It's Day 8 of Oriakhi Watch. The 6-9 forward formerly of UConn was released from his scholarship last week and he's looking for a home for his final year of eligibility.
The news sent some big-time programs into a late-season recruiting frenzy. The early internet favorites include Duke, UNC, Kentucky and Missouri. According to the Connecticut News' Kevin Duffy Oriakhi's father says his son will "definitely visit" those four schools, although because the SEC doesn't allow one-year transfers, Oriakhi would need a special exemption to be eligible. As for the other programs...
The Tar Heels have four incoming freshmen (including two players 6-9 or taller), and if James Michael McAdoo opts for the NBA after just one season in Chapel Hill, Oriakhi could become an even bigger recruiting target.
Bleacher Report makes a similar argument for the SEC's newest member, Missouri (the same special exemption would apply here, too). "He and Mizzou point guard Phil Pressey played on the same AAU basketball team together—the Boston Amateur Basketball Club. And not only did they play together, but in 2006, they won the national championship together. Oriakhi and Pressey already have chemistry together and want to repeat their AAU success in the NCAA, which makes Missouri an extremely attractive choice."
Oriakhi has ties to Washington, which put the Huskies in the mix, too. The ZagsBlog.com's Adam Zagoria pointed out last week that "Washington loses Darnell Gant and assistant Raphael Chillious has coached Oriakhi at various Nike events and also on a trip to Brazil before Oriakhi went to UConn."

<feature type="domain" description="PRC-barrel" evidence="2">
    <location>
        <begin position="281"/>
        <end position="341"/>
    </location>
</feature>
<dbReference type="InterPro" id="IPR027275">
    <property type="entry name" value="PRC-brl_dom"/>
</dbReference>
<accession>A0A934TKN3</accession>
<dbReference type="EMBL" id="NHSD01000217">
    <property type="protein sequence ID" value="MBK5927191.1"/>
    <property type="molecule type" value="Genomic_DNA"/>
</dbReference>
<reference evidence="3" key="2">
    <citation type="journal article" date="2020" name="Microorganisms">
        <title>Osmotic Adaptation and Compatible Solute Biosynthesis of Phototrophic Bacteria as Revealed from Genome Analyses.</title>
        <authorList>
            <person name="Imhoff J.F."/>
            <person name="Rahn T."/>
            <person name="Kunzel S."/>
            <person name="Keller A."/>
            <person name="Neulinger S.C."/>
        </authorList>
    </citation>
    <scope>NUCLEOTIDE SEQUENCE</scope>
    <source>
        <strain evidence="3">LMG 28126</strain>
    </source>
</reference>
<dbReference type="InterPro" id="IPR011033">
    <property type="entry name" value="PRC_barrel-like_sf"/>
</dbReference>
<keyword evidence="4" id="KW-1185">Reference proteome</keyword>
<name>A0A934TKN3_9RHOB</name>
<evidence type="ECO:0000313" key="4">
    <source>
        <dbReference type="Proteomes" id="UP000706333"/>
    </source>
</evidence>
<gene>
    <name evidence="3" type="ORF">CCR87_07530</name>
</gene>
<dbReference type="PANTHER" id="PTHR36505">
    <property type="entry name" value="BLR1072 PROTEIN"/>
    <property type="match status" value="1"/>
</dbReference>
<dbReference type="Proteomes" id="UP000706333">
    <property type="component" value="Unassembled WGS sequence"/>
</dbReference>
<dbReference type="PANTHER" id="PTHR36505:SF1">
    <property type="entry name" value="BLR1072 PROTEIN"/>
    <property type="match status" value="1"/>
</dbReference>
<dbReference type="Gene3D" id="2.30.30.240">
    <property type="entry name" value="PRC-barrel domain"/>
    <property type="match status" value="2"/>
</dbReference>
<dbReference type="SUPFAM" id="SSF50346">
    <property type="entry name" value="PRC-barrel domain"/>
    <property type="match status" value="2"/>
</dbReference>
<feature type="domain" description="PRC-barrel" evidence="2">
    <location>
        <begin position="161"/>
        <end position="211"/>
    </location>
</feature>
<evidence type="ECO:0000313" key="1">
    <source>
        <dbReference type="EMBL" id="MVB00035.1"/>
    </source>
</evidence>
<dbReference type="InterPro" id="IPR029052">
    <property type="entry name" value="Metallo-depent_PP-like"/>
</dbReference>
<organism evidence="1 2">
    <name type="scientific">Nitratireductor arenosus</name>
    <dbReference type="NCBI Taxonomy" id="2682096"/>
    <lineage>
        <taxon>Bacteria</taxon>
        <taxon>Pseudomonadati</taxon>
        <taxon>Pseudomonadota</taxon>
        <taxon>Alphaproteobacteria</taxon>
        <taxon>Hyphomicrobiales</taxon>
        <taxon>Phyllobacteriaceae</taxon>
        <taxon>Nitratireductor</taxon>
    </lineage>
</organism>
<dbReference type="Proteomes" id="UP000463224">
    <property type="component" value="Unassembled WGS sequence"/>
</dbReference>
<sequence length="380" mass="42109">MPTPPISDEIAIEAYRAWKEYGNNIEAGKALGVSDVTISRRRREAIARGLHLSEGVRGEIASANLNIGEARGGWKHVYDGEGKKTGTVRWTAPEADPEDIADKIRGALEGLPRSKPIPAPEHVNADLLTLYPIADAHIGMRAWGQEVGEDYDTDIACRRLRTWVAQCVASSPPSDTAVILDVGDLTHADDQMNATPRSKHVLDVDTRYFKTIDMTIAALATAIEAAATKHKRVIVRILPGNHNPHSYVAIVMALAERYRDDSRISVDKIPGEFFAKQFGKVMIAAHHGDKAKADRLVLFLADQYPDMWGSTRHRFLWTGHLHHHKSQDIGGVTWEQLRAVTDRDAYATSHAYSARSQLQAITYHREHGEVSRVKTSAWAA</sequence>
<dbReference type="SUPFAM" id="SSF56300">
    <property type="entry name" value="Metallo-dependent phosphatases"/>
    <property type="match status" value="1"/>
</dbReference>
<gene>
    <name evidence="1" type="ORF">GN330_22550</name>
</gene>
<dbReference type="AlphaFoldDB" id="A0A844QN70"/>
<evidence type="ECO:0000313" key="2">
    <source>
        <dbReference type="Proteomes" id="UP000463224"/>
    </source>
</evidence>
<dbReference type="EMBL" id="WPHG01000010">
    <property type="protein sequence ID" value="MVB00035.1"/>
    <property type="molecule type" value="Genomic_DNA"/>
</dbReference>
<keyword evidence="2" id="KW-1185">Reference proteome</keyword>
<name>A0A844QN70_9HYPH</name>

Then there's NC State, Gonzaga, Virginia Tech and Kentucky to name a few more programs. At this rate, we'll be citing long lost great uncles as proof that Oriakhi favors one school over another. The reality is that he' a 6-9, 240-pound forward who had an underwhelming junior season on an underperforming UConn squad, is suddenly the nation's hottest recruit.
During the Huskies' improbable title run in 2010-11, Oriakhi, then a sophomore, averaged 9.6 points, 8.7 rebounds, and 1.6 blocks in 29.1 minutes of action. In 2011-12, those numbers dropped to 6.7 points, 4.8 rebounds, and 1.6 blocks in 21.5 minutes of action.
Oriakhi can be a defensive stopper when he's on his game. What he's not, however, is an offensive threat. He's a solid rebounder, and defends the paint well, but if you're expecting him to be anything more than a complementary player on the offensive end, you're miscasting him.
The coaches recruiting him no doubt know this, we just wonder if the fans do. For now, Oriakhi remains silent, but according to StarNewsOnline.com, "A final decision on where (Oriakhi) ends up, however, probably won’t be made until UConn’s NCAA appeal has been heard later this spring."
And that could take anywhere from a few days to several weeks.